Non-invasive Prenatal Testing Leads to Discovery of Rare, Treatable Cancer
Aside from the typical excitement and uncertainty that comes during the first few weeks of pregnancy for newly-expectant mothers, there are many decisions to be made for expecting parents when choosing how much information they want to know in regards to the health of the developing baby. For many years, professional guidelines have recommended that all women be offered the option of prenatal screening to detect some chromosome differences.
In 2012, a new technology was introduced in the prenatal screening field that allows for earlier screening, improved detection rates, lower false positive rates, and more comprehensive testing. This type of prenatal screening is known as non-invasive prenatal testing (NIPT) and analyzes DNA released from the placenta into the mother’s blood for some common genetic conditions like those involving a missing or extra chromosome. As it is a simple blood draw, this test is considered “non-invasive” when compared to diagnostic tests, such as amniocentesis, which have a risk of miscarriage.
Victoria, BC, resident, Jessica Matwick, was just eight weeks pregnant when she decided that the Panorama™ NIPT was the best screening option for her. As a nurse in the neonatal Intensive Care Unit, Jessica was familiar with the risks and complications involved in pregnancy and wanted as much information as she could get about her pregnancy. Her doctor requested the screen from LifeLabs when Jessica was nine weeks along, not realizing at the time that Panorama was the only NIPT technology that screened for triploidy, a rare and often lethal chromosomal abnormality in the fetus.
The Panorama NIPT came back as high risk for vanishing twin or triploidy. This type of results potentially meant that Jessica had either been pregnant with twins (and lost one of the babies) or, in the case of triploidy, that the fetus had three copies of each chromosome instead of two. Given that there was no evidence that Jessica had ever been pregnant with twins, her family doctor took this result to mean that she was at high risk for triploidy.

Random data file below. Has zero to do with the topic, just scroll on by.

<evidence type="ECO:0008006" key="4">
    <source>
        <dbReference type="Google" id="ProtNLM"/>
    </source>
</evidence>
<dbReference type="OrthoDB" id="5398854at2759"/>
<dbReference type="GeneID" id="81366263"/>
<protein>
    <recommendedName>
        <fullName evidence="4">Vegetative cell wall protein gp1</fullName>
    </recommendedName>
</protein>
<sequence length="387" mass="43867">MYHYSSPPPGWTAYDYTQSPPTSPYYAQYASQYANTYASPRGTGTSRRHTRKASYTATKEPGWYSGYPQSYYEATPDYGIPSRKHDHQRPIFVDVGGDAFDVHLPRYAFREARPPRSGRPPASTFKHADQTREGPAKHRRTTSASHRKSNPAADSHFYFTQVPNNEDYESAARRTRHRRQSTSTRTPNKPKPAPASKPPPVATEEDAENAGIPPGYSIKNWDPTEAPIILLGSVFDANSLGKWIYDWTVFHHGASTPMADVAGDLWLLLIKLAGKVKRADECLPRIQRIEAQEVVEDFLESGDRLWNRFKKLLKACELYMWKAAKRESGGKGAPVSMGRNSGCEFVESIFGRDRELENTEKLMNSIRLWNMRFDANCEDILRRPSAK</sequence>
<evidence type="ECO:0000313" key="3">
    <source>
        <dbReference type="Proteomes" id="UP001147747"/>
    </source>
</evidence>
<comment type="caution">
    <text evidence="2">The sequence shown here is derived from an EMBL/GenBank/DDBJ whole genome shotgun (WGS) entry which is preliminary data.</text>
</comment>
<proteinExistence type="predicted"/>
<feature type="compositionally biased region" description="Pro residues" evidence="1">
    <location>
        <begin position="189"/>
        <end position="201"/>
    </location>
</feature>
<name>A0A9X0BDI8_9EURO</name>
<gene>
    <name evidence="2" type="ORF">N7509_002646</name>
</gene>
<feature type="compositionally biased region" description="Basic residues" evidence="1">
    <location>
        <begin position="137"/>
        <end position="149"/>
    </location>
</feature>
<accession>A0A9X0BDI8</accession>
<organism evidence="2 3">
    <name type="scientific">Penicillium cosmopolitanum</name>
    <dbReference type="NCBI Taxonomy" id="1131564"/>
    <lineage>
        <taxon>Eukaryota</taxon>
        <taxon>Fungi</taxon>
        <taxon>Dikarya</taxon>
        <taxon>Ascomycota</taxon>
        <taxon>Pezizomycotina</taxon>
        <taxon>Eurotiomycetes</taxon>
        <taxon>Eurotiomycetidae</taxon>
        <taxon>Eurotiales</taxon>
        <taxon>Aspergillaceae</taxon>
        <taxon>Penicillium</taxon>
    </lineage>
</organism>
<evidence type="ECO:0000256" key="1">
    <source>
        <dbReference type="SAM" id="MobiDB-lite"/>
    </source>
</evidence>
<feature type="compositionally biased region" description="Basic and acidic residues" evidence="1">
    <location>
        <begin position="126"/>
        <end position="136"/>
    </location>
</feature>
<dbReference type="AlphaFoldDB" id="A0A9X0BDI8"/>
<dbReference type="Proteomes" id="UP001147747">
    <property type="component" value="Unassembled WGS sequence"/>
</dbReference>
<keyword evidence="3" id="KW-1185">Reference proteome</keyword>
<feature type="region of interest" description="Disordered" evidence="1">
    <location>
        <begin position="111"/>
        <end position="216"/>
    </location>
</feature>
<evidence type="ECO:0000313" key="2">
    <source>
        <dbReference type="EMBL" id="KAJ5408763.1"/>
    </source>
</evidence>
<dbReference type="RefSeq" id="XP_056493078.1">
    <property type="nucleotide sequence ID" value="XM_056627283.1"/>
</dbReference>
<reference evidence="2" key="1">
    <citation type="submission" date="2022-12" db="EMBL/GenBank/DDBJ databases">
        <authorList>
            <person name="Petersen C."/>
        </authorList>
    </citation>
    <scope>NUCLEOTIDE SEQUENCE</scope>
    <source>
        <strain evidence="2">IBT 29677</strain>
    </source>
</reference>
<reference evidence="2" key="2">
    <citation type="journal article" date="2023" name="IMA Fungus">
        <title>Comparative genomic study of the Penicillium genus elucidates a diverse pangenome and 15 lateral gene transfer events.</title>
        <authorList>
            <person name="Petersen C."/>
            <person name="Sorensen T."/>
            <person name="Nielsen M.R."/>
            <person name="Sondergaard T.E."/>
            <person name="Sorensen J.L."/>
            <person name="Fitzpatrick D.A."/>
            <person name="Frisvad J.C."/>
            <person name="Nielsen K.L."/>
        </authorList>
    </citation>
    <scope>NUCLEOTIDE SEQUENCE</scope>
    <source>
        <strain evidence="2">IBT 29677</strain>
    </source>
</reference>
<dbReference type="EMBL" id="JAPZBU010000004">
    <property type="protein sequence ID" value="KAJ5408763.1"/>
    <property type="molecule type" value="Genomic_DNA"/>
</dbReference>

A rare genetic condition that occurs in 1 in 1,000 pregnancies, triploidy often results in miscarriage or stillbirth. “My doctor said that it was the worst result you can receive in a screen,” says Jessica. “These types of pregnancies are why many women have miscarriages, but my body did not respond that way; it didn’t naturally miscarry when it should have.”
Jessica’s doctor ordered an ultrasound and it was discovered that at 13 weeks, there was no fetal heartbeat. “Despite the heartbreaking news, I was relieved that I didn’t have to make any decisions,” she recalls. “I had all the information that I needed.”
As Panorama is a screen, it is recommended that high risk NIPT results are confirmed with a diagnostic test, such as amniocentesis. However, with Jessica having miscarried and because the Panorama screen showed an increased risk of triploidy which could be associated with maternal complications, the health care team did not want to wait for diagnostic testing or for the fetus to pass naturally. During her resulting operation, Jessica was told that there was abnormally behaving tissue from the fetus that would need to be removed immediately.